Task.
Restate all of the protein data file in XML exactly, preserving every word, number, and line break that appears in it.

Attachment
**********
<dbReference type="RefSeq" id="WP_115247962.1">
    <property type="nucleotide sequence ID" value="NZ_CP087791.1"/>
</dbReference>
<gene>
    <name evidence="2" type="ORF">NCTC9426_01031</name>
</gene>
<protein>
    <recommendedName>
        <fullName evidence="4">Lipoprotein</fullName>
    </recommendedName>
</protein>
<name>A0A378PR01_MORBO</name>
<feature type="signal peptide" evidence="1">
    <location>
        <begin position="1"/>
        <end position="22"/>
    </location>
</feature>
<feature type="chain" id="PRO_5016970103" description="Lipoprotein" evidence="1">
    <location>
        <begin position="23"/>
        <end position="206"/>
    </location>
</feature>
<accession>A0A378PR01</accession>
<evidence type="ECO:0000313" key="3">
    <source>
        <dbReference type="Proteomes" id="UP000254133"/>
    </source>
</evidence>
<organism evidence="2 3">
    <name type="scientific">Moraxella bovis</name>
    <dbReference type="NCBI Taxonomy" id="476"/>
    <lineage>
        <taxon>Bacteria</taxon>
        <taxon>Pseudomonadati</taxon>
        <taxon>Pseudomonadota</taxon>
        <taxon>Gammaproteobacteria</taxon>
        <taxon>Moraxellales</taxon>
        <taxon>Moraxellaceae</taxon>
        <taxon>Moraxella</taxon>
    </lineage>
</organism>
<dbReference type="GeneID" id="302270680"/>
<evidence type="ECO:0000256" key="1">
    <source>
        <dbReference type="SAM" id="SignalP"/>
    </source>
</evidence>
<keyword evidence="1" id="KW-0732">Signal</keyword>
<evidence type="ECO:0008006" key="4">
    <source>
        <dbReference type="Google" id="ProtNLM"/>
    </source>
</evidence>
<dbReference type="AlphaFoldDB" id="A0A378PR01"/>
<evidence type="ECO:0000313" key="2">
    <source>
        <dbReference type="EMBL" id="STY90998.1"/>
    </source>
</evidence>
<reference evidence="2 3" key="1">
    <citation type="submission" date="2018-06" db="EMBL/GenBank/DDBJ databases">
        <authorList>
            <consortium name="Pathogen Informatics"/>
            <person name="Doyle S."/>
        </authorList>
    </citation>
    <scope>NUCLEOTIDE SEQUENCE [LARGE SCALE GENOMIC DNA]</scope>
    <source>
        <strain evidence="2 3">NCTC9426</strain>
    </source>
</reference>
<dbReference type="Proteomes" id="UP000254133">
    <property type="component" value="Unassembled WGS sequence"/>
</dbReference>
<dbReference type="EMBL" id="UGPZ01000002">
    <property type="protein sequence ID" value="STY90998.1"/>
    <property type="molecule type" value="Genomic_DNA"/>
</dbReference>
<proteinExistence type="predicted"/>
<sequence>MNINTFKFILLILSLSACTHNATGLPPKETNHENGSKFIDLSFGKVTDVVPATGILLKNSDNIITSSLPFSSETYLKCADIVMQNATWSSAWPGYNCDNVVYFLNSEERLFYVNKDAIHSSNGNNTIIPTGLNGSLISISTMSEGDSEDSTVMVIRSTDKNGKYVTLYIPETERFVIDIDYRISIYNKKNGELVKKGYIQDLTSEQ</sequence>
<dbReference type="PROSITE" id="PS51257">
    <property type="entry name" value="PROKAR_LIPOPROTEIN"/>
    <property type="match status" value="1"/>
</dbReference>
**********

<dbReference type="RefSeq" id="WP_115247962.1">
    <property type="nucleotide sequence ID" value="NZ_CP087791.1"/>
</dbReference>
<gene>
    <name evidence="2" type="ORF">NCTC9426_01031</name>
</gene>
<protein>
    <recommendedName>
        <fullName evidence="4">Lipoprotein</fullName>
    </recommendedName>
</protein>
<name>A0A378PR01_MORBO</name>
<feature type="signal peptide" evidence="1">
    <location>
        <begin position="1"/>
        <end position="22"/>
    </location>
</feature>
<feature type="chain" id="PRO_5016970103" description="Lipoprotein" evidence="1">
    <location>
        <begin position="23"/>
        <end position="206"/>
    </location>
</feature>
<accession>A0A378PR01</accession>
<evidence type="ECO:0000313" key="3">
    <source>
        <dbReference type="Proteomes" id="UP000254133"/>
    </source>
</evidence>
<organism evidence="2 3">
    <name type="scientific">Moraxella bovis</name>
    <dbReference type="NCBI Taxonomy" id="476"/>
    <lineage>
        <taxon>Bacteria</taxon>
        <taxon>Pseudomonadati</taxon>
        <taxon>Pseudomonadota</taxon>
        <taxon>Gammaproteobacteria</taxon>
        <taxon>Moraxellales</taxon>
        <taxon>Moraxellaceae</taxon>
        <taxon>Moraxella</taxon>
    </lineage>
</organism>
<dbReference type="GeneID" id="302270680"/>
<evidence type="ECO:0000256" key="1">
    <source>
        <dbReference type="SAM" id="SignalP"/>
    </source>
</evidence>
<keyword evidence="1" id="KW-0732">Signal</keyword>
<evidence type="ECO:0008006" key="4">
    <source>
        <dbReference type="Google" id="ProtNLM"/>
    </source>
</evidence>
<dbReference type="AlphaFoldDB" id="A0A378PR01"/>
<evidence type="ECO:0000313" key="2">
    <source>
        <dbReference type="EMBL" id="STY90998.1"/>
    </source>
</evidence>
<reference evidence="2 3" key="1">
    <citation type="submission" date="2018-06" db="EMBL/GenBank/DDBJ databases">
        <authorList>
            <consortium name="Pathogen Informatics"/>
            <person name="Doyle S."/>
        </authorList>
    </citation>
    <scope>NUCLEOTIDE SEQUENCE [LARGE SCALE GENOMIC DNA]</scope>
    <source>
        <strain evidence="2 3">NCTC9426</strain>
    </source>
</reference>
<dbReference type="Proteomes" id="UP000254133">
    <property type="component" value="Unassembled WGS sequence"/>
</dbReference>
<dbReference type="EMBL" id="UGPZ01000002">
    <property type="protein sequence ID" value="STY90998.1"/>
    <property type="molecule type" value="Genomic_DNA"/>
</dbReference>
<proteinExistence type="predicted"/>
<sequence>MNINTFKFILLILSLSACTHNATGLPPKETNHENGSKFIDLSFGKVTDVVPATGILLKNSDNIITSSLPFSSETYLKCADIVMQNATWSSAWPGYNCDNVVYFLNSEERLFYVNKDAIHSSNGNNTIIPTGLNGSLISISTMSEGDSEDSTVMVIRSTDKNGKYVTLYIPETERFVIDIDYRISIYNKKNGELVKKGYIQDLTSEQ</sequence>
<dbReference type="PROSITE" id="PS51257">
    <property type="entry name" value="PROKAR_LIPOPROTEIN"/>
    <property type="match status" value="1"/>
</dbReference>